- A Sustainable Future
- Letter from the CEO
- Sustainability Strategy
- Ethics and Business Conduct
- Human Rights
- Economic Performance
Improving Worker Welfare Around the World
In burgeoning construction markets worldwide, millions of workers travel from one country to another to build infrastructure for transportation, water, and other major projects. These workers can pay high recruitment fees in their home countries to land these jobs. Additionally, they are at risk of being exploited by unscrupulous contractors and may get paid late, or less than promised, for their work. They also might lack the ability to change their jobs, while living in poor accommodations. Because of these poor working conditions, human rights and fair labor groups have shone a spotlight on companies working in the construction sector.
While we do not recruit or employ construction workers in the Middle East, and rarely employ them elsewhere, we understand that these workers are perceived to be in our supply chain. Throughout 2015, we continued a multifaceted initiative to improve worker welfare and human rights, especially in the Middle East. Applying our industry leadership and strong health, safety, and environment (HSE) record, we are working with industry, governments, and nongovernmental organizations to improve the conditions of migrant construction workers around the world in the ways described below.
Fostering industry collaboration: Engineering and construction firms, international human rights organizations, and governments have limited opportunities to engage and collaborate with one other. But we believe that collaboration is an effective way to bring change on these human rights issues. We organized and cohosted two engineering and construction industry roundtables in London with the Institute for Human Rights and Business. These roundtables focused on worker welfare and human right and were supported by the UK Home Office, Foreign and Commonwealth Office, and the Department for Business, Innovation, and Skills. The roundtables are part of a broader effort we are leading to form an industry organization dedicated to these issues.
The events have been attended by more than 15 leading international engineering and construction groups, a number of leading human rights and labor rights organizations, and high-level government officials. Additional roundtables are planned for 2016. The 2016 roundtables examine the requirements of the UK Modern Slavery Act and discuss steps to promote worker welfare and prevent the exploitation of construction workforces globally. In addition to the London roundtables, our colleagues attended and spoke at various business and human rights conferences around the world to share and learn best practices.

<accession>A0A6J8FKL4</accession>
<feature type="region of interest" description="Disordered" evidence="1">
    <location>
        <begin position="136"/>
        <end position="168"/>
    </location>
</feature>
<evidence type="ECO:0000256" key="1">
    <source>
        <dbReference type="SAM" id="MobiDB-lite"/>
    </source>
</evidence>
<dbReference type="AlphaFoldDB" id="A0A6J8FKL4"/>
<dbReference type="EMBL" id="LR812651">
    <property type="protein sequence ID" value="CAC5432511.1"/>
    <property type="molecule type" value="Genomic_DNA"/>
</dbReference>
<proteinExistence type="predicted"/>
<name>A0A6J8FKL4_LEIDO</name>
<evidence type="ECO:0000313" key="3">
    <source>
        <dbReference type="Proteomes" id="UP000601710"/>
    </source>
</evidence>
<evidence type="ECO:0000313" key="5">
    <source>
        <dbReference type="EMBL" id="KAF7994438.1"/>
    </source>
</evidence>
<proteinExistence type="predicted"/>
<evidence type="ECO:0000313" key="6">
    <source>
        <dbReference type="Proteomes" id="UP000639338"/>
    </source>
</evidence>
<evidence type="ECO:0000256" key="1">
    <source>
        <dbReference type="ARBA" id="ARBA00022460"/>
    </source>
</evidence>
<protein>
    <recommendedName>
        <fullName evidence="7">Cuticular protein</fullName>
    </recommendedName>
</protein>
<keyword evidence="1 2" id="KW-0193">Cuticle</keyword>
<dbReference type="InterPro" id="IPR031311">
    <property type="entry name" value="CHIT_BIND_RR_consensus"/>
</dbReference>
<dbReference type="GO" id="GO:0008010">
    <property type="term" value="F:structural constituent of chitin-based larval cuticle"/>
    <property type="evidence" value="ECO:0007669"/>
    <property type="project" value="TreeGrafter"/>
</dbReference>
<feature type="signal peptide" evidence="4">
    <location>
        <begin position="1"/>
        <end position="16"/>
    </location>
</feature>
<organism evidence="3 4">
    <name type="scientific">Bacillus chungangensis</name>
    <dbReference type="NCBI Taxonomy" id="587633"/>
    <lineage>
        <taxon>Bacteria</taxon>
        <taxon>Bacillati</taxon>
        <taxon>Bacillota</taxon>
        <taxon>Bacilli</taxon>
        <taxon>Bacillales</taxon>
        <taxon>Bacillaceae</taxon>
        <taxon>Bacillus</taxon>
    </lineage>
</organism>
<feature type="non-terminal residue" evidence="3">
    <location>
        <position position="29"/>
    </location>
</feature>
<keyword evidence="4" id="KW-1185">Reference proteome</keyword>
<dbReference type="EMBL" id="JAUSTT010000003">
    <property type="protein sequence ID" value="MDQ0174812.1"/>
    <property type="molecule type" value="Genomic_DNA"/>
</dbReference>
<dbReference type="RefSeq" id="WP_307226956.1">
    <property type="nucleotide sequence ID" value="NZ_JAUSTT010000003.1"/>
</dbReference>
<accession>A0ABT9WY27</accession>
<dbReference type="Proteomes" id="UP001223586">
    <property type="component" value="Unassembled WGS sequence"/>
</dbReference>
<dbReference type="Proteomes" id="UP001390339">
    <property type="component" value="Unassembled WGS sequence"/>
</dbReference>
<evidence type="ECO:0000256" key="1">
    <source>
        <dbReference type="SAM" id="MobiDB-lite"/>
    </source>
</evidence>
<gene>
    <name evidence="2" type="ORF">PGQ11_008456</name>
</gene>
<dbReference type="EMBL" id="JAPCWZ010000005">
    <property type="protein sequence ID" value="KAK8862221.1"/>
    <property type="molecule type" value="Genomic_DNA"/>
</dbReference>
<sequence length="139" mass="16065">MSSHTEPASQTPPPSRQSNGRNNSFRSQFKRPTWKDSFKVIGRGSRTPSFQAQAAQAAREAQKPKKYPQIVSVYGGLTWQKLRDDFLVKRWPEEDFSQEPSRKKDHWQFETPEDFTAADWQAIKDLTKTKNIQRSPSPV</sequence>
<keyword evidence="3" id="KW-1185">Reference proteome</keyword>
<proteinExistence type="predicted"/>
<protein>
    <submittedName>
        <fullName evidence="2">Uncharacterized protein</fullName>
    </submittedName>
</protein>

Developing technology to improve working conditions: In September 2015, Tawny Chritton, one of our worker welfare professionals, traveled to Kathmandu, Nepal, to attend TechCamp Nepal, a workshop on technology and migrant workers organized by Humanity United, a private foundation established by Pierre and Pamela Omidyar. At this event, we pitched an idea featuring mobile technology to help engineering and construction firms better understand the conditions of migrant construction workers in the Middle East.
Out of more than 20 ideas pitched at TechCamp Nepal, Humanity United selected this project as one of three to fund. The technology would allow construction workers to submit anonymous feedback in their native language about their living and working conditions through a mobile application, which would be provided to program managers.
These data are immediately available to the firm overseeing worker welfare on the project via a customized dashboard. The company can use the information to notify contractors or the client of areas of concern, intervening where appropriate. For CH2M and peer companies, this new program management tool will help ensure that worker welfare standards, which are embedded in construction companies’ contracts and host country labor regulations, are met.
This technology, designed and piloted in collaboration with Caravan Studios and Humanity United, will be tested on select CH2M projects in Qatar in 2016; it will then be made available for use by other companies and partners. Beyond helping improve conditions for migrant construction workers, it will also allow for more effective program delivery from engineering and construction firms overseeing major infrastructure projects.
Connecting workers with their families back home: In September 2015, Construction Week Qatar recognized our commitment to improving worker rights with a “Corporate Social Responsibility Initiative of the Year” award. This award demonstrates our firm’s commitment to corporate social responsibility and worker welfare in Qatar and other locations. We won the award with our partner, Qatar’s Ministry of Information and Communications Technology (ictQatar), in recognition for our leadership on ictQatar’s Better Connections Program. With Phase I launched in January 2015, the program provides Internet access and technology training to low-income migrant construction workers, so they may stay in touch with their families and loved ones back home. The Better Connections Program has set up and equipped 100 new ictQatar facilities at worker accommodations, reaching thousands of migrant workers across Qatar. Other Better Connections partners include the Supreme Committee for Delivery & Legacy (our 2022 FIFA World Cup Qatar client), Qatar’s National Human Rights Committee, Qatar Foundation, and Microsoft Qatar. Human Rights comments include this final sentence:
For more information on our global worker welfare activities, visit the Human Rights section of this report.